World Leprosy Day Report #1: What Is Leprosy?

World Leprosy Day Report #1: What Is Leprosy? January 31, 2018

Gospel for Asia (GFA) News, Wills Point, Texas

World Leprosy Day Report #1

GFA World Leprosy Day Report - What Is Leprosy - KP Yohannan - Gospel for Asia

Leprosy is one of the most misunderstood sicknesses in the world.

Many people in the West think leprosy is a disease in which fingers and limbs fall off, is highly contagious, is incurable, and has been eradicated–if they think about leprosy at all.

We don’t recognize the many facts about leprosy because it rarely appears in highly developed countries. It may surprise many readers that about 200 cases of leprosy are reported every year in the United States. There are currently more than 3,000 cases of leprosy under active medical supervision in the U.S.

The Centers for Disease Control (CDC), the World Health Organization (WHO), and other health care organizations refer to leprosy as Hansen’s disease. Much like a rose, however, leprosy by any other name is still leprosy and still carries with it the deeply imbedded stigma that has been attached to it for millennia.

Leprosy is a “a complex infectious” bacterial disease. The disease can be contagious, but is not highly contagious, and 95 percent of the global population is naturally immune to the causal bacterium, Mycobaterium leprae.

Left untreated, the bacteria can infect a person’s skin, eyes, mucous membranes and peripheral nervous system. However, leprosy can be cured with a multi-drug therapy regimen if discovered in its early stages, avoiding the long-term and most recognized effects of the disease such as open sores, loss of extremities and blindness.

Leprosy has a long incubation period, typically three to five years. In some cases, symptoms to those who have contracted the bacteria may not appear for up to two decades. While this makes it difficult to determine when and where the bacteria was contracted, it, nonetheless, provides doctors with a wide window of opportunity to correctly diagnose the disease. On the other hand, it may take doctors longer to diagnose leprosy, particularly in the West. Because of its rarity they are not looking for it during normal diagnosis protocols. The disease is typically correctly diagnosed only after a skin biopsy.

There are three types of leprosy defined by the stage or condition of the disease when discovered. According to WebMD, they are:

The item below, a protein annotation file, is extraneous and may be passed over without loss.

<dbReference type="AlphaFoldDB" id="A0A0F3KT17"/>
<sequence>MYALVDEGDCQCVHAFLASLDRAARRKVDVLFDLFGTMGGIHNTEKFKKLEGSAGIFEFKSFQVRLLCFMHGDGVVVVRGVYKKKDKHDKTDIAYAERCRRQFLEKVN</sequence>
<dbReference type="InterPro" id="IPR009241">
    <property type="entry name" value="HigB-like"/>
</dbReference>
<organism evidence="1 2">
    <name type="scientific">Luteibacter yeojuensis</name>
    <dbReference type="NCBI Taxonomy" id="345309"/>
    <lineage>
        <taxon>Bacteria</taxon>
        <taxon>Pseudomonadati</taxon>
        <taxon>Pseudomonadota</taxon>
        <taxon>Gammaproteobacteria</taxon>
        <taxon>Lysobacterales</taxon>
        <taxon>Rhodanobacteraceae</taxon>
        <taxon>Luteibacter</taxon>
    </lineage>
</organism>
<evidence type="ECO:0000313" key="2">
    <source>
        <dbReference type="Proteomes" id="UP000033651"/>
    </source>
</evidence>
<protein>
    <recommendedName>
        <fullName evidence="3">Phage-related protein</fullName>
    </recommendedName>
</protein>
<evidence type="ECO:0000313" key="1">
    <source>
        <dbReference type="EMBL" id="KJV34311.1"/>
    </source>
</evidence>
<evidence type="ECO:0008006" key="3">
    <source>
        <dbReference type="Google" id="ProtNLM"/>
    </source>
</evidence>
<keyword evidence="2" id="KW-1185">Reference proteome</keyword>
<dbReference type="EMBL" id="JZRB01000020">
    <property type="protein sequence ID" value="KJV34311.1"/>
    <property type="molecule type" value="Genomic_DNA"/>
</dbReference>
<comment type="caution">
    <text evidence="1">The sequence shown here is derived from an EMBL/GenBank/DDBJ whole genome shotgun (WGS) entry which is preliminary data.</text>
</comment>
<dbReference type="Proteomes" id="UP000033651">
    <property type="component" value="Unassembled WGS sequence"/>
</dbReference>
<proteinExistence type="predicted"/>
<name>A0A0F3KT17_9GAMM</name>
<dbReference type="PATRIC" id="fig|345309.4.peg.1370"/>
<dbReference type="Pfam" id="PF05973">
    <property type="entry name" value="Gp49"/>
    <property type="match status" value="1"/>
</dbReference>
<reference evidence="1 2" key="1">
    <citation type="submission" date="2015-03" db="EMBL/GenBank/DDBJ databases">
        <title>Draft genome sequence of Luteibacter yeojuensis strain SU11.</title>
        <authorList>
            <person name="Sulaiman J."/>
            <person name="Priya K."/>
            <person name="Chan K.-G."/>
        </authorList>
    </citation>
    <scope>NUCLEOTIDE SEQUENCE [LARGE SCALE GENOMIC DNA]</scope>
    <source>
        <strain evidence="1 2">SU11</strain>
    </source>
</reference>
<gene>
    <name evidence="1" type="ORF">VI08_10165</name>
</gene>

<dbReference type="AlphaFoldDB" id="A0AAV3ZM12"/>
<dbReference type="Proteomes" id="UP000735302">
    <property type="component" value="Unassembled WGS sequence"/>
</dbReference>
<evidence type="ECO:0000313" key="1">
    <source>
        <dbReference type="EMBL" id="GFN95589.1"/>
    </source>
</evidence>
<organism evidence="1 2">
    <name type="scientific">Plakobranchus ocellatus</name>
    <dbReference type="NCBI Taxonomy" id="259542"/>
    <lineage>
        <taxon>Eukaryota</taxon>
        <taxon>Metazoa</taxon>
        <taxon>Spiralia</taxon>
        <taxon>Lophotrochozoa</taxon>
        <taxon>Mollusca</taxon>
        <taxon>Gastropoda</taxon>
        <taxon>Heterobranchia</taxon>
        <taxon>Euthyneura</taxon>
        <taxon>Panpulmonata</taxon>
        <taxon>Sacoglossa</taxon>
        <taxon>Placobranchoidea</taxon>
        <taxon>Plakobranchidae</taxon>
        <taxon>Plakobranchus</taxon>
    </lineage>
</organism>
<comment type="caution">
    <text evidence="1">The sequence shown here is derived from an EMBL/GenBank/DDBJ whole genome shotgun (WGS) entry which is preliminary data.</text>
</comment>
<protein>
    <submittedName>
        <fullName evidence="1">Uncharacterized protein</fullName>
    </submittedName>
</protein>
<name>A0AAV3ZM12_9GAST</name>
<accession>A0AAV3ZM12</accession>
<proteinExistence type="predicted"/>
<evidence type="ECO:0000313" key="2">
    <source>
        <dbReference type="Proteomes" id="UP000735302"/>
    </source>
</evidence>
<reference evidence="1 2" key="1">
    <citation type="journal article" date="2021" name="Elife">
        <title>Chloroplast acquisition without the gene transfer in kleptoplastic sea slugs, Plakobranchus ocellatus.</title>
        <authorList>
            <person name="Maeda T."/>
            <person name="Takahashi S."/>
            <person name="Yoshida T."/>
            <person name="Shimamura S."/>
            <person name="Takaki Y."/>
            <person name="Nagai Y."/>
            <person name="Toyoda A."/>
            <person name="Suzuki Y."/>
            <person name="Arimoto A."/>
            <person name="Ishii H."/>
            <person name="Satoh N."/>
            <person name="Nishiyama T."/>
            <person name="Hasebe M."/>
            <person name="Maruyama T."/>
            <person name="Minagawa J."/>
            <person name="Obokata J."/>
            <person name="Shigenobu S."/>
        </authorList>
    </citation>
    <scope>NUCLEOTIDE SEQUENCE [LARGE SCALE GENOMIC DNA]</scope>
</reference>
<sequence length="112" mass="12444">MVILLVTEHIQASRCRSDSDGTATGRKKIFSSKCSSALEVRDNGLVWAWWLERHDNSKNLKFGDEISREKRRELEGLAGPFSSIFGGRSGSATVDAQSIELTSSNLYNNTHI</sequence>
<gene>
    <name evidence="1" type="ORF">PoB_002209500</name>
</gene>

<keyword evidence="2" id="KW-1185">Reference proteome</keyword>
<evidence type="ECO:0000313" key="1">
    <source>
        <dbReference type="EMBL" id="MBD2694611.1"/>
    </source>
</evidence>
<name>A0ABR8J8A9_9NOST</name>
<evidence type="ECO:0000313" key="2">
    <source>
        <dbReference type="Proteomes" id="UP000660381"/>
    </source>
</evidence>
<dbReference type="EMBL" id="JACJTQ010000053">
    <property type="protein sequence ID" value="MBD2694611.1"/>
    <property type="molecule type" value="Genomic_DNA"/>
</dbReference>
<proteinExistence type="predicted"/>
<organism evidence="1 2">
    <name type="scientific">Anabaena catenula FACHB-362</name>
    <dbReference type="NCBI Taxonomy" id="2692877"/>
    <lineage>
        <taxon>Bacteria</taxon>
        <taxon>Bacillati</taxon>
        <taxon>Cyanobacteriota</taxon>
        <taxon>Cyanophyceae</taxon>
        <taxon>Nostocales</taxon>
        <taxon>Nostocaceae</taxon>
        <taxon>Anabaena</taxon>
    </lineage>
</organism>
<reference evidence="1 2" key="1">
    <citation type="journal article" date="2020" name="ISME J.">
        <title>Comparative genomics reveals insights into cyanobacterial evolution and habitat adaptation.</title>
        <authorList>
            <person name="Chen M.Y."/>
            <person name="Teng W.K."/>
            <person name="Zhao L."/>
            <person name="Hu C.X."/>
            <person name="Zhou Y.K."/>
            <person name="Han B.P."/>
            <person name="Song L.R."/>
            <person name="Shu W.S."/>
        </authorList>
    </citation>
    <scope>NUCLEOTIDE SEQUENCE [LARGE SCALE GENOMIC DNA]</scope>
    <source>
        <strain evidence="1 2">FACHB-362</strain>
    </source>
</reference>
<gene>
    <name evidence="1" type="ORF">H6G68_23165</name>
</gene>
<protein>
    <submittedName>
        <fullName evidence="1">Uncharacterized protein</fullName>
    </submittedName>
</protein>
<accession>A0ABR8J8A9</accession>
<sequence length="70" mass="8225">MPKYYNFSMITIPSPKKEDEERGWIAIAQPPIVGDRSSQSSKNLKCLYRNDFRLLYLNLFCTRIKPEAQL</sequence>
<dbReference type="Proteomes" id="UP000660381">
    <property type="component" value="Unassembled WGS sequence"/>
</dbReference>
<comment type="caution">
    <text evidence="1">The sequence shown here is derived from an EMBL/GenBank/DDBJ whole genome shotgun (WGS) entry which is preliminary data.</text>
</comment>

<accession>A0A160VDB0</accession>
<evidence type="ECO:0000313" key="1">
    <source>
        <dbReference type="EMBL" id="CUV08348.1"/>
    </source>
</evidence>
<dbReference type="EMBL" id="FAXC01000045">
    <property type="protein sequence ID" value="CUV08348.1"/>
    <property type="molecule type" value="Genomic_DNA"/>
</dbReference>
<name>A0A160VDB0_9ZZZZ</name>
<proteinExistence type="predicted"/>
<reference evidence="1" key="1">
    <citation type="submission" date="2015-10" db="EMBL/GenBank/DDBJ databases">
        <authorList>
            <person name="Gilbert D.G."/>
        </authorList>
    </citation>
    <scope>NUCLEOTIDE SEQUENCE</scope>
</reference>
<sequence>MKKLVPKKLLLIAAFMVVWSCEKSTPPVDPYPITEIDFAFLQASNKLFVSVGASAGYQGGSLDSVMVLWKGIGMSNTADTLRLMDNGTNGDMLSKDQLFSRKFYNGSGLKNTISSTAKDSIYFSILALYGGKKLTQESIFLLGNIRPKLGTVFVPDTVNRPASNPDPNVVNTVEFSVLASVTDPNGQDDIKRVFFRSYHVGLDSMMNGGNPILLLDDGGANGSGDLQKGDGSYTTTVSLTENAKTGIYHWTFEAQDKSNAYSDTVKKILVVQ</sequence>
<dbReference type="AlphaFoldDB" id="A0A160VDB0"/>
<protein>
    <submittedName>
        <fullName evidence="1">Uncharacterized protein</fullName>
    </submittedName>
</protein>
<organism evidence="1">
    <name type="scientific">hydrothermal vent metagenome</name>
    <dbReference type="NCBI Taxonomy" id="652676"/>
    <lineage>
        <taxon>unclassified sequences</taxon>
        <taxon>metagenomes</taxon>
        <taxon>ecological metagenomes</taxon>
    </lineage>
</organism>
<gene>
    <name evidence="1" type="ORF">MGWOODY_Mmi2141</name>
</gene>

• Tuberculoid. Symptoms are one or a few “flat, pale-colored skin” at which the area is more numb as a result of nerve damage.
  • Lepromatous. Indicators are widespread rashes and bumps, muscle weakness and numbness, and may combine with infections in the nasal area, kidneys and male reproductive organs.
  • Borderline. This is a combination of people with symptoms of both tuberculoid and lepromatous.

The stigma of leprosy, in part, is not of the disease itself, but of the effects it has if left untreated. The disfiguration and loss of extremities commonly associated with leprosy can be avoided by early and consistent treatment to prevent progressive nerve damage. Nerve damage can result in a loss of feeling in infected areas, contributing to a lack of awareness of pain caused by cuts, burns or other injuries.

If there is no nerve damage, leprosy is highly treatable and curable, and nerve damage can be entirely avoided. Early treatment, in other words, limits leprosy to being a minor skin disease.

World Leprosy Day, January 28, 2018, was established to raise awareness of the fact that the disease does still exist and that, in some parts of the world, its nature, its early treatment and its curability continue to go unrecognized. Where it is unrecognized, it is untreated. When it is untreated, contact with leprosy victims is undesirable. Instead of treatment, victims suffer isolation. Instead of understanding, they become unwitting victims of ignorance. Instead of compassion, they experience social rejection.

The question today is which is worse: the disease or the dilemma of forced disengagement from family and friends.

Prayer point: Let us pray together for a greater understanding around the world of the medical facts of leprosy and an eradication of the ignorance that surrounds the disease.



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